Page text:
Joan Miro

Joan Miró (Joan Miró i Ferrà), artist

Born: April 20, 1893, Barcelona, Spain

Died: December 25, 1983, Palma de Mallorca, Spain


Born to a watchmaker and consigned to Barcelona’s School of Commerce as a teen, Joan Miró could not shake the paintbrush in his hand or the images that stirred his mind. For most of his 90 years, Miró created stark, colorful, abstract images that established his unique artistic style and caught the eye of Hemingway, Picasso, and Surrealist Manifesto author André Breton. Miró, Breton concluded, was “the most surrealist of us all.”

Born in Barcelona, Miró suffered depression and typhoid fever at an early age. From his recovery bed, he decided to become an artist, casting a journey that would take him to Paris in 1920. There, taking advantage of a family connection, he met Pablo Picasso, who became mentor and guide, buying some of Miró’s work and introducing him to the radical society bubbling in Paris. Soon Miró’s tiny studio was filled with the hum of poets, playwrights and artists and, in this environment, he constructed one of his most lasting works, The Farm (1921). From his Paris perch, Miró was able to see his Catalonian roots with new clarity. “I wanted to put everything I loved about the country in the canvas, from a huge tree to a tiny little snail,” he later said. Ernest Hemingway glimpsed the painting and had to have it – agreeing to pay 5,000 francs, “four thousand two hundred and fifty francs more than I had ever paid for a picture,” he once said. Hemingway had to scrape the money together, stopping in Paris bars to lean on friends. “I would not trade it for any picture in the world,” Hemingway wrote. “It has in it all that you feel about Spain when you are there and all that you feel when you are away and cannot go there.”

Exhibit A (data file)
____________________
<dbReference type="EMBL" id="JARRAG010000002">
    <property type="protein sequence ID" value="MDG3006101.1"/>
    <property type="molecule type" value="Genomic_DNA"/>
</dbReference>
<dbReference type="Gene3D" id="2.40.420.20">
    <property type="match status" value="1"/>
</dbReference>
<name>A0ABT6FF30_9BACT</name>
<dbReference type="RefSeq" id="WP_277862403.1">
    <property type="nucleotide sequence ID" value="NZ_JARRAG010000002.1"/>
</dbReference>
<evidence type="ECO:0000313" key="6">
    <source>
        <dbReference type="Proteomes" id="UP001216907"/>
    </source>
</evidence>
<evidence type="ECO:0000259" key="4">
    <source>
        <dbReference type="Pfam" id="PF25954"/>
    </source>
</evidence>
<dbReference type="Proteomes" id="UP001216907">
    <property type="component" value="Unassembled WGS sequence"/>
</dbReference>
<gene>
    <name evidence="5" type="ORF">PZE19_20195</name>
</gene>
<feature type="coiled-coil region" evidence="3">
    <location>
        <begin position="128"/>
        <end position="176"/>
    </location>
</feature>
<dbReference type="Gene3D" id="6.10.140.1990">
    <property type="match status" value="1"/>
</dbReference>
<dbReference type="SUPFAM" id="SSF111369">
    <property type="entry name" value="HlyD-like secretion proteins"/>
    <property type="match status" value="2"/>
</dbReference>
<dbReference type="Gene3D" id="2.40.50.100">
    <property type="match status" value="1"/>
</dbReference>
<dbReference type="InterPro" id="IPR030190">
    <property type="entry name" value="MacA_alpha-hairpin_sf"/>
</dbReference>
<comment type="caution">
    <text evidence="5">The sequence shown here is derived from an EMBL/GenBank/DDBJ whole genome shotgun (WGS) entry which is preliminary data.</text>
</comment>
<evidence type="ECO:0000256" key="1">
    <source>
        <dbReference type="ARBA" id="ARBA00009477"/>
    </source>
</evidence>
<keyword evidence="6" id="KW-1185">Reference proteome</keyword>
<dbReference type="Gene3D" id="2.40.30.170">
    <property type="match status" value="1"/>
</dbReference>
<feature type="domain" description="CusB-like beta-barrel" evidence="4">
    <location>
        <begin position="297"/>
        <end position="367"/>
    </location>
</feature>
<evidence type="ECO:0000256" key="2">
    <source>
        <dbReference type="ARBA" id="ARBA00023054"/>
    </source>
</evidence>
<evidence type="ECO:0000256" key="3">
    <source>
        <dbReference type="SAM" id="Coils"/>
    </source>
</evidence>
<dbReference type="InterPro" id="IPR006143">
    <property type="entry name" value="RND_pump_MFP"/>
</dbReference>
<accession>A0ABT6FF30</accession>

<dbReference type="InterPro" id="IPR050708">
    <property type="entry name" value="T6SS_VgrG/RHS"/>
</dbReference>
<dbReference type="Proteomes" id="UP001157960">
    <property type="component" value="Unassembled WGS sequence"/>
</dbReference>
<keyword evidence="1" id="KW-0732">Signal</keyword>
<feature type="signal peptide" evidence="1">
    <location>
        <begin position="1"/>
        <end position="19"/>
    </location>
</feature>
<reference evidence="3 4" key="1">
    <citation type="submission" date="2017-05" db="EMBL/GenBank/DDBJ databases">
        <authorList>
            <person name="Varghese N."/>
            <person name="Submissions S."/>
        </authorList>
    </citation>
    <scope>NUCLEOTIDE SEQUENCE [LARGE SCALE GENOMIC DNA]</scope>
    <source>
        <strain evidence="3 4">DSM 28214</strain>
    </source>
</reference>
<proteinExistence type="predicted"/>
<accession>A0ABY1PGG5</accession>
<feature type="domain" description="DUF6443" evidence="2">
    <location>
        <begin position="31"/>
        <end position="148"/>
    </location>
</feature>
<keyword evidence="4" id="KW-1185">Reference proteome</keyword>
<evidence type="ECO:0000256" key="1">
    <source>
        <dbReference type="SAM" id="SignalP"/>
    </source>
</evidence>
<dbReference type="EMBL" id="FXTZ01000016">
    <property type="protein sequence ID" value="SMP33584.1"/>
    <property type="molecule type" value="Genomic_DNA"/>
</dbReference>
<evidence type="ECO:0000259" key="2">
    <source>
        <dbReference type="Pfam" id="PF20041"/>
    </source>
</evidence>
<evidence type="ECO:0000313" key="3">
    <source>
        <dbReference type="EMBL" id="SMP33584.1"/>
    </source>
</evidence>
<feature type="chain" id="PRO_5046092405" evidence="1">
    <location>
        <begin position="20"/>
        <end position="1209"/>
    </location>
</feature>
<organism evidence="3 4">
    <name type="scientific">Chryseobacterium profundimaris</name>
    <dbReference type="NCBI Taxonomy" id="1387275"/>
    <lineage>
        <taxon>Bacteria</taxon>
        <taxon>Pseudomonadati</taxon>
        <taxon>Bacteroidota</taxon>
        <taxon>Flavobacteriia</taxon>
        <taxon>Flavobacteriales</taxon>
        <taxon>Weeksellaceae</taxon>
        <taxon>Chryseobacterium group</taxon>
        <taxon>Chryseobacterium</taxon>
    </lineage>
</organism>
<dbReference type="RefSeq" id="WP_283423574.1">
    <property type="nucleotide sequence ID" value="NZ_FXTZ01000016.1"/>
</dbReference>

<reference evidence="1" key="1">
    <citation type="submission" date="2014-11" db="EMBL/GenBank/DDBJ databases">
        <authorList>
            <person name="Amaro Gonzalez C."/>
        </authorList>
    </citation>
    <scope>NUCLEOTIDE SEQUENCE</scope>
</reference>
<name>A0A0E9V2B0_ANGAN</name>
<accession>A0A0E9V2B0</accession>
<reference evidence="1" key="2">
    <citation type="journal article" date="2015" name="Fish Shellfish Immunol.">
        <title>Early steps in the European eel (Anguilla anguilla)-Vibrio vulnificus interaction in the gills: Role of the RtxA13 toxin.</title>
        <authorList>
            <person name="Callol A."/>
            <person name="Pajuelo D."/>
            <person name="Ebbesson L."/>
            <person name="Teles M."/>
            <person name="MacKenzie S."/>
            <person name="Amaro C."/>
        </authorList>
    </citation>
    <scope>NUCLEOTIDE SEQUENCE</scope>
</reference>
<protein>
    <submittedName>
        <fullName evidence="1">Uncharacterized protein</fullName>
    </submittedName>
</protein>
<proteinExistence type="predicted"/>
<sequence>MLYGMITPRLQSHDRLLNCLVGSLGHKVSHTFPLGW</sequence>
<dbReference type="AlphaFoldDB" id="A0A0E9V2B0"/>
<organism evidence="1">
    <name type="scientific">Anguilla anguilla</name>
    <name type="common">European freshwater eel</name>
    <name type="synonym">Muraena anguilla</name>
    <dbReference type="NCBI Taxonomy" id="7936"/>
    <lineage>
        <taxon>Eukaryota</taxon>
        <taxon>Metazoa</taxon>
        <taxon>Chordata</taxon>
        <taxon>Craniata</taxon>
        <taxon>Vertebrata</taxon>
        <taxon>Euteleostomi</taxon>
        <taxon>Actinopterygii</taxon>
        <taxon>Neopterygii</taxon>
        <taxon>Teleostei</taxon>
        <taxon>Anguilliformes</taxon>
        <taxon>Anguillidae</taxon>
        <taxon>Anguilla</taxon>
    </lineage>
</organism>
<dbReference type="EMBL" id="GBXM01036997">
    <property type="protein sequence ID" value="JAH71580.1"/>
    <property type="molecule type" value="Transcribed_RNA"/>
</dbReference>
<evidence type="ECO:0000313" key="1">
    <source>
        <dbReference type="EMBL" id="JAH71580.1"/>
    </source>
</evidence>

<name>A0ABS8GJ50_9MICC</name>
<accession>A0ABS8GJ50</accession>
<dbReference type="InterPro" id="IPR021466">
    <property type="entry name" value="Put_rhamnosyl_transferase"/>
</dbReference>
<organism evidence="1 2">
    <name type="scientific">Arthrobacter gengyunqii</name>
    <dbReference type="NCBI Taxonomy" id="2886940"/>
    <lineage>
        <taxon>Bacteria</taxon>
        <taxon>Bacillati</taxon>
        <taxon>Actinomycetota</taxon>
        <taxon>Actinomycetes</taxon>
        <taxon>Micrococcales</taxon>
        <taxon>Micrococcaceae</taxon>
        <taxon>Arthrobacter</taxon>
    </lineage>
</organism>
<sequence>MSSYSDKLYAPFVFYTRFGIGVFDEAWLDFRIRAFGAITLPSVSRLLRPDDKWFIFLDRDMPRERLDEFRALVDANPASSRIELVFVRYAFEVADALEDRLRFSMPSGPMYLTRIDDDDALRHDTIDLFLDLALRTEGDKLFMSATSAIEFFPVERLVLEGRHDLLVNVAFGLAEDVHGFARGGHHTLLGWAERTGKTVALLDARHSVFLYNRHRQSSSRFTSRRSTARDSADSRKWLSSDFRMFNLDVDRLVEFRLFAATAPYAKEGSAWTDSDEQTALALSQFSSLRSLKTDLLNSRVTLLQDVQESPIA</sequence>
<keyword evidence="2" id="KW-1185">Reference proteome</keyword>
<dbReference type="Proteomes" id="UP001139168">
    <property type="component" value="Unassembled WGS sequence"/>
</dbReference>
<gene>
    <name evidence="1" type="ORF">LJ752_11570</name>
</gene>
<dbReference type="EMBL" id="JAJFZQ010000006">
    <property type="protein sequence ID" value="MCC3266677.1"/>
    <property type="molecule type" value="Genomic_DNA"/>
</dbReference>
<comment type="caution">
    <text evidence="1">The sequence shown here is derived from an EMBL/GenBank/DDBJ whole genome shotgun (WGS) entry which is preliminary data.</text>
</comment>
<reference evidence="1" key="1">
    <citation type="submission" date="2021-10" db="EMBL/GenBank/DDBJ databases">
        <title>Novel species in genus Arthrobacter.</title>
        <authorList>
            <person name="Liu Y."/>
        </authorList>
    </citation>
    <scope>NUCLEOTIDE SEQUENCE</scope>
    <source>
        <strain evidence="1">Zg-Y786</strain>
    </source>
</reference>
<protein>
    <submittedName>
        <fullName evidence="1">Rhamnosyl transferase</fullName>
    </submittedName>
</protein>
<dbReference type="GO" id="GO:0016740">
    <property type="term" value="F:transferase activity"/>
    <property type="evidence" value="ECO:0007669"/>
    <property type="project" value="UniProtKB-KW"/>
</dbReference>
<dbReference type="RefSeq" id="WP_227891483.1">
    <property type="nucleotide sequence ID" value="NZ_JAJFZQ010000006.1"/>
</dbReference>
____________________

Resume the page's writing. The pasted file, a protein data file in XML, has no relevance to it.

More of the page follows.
Miró later returned to Spain and spent his last years in Palma de Mallorca, the birthplace of his wife, etching a larger body of work that revealed his uniqueness and freedom of spirit as painter, sculptor, and ceramicist. When Spanish dictator General Franco died in 1975, someone asked Miró what he had done to oppose the regime. “Free and violent things,” the artist replied.

“Down with weeping sunsets in canary yellow … Down with all that, made by crybabies!” – Joan Miró, mocking impressionism.


Wife: Pilar Juncosa (married Oct. 12, 1929)
Daughter: Dolores (born July 17, 1931)



The Farm, 1921-22

The Tilled Field, 1923-24

Harlequin’s Carnival, 1924-25



In 1974, Miró created a tapestry of wool and hemp for the World Trade Center in New York City. His World Trade Center Tapestry proved to be among the most expensive works of art lost during the terrorist attacks.



Beyond their friendship and love of art, Miró and Hemingway were occasional sparring partners.



Guggenheim International Award, 1958

Gold Medal of Fine Arts from the King of Spain, 1980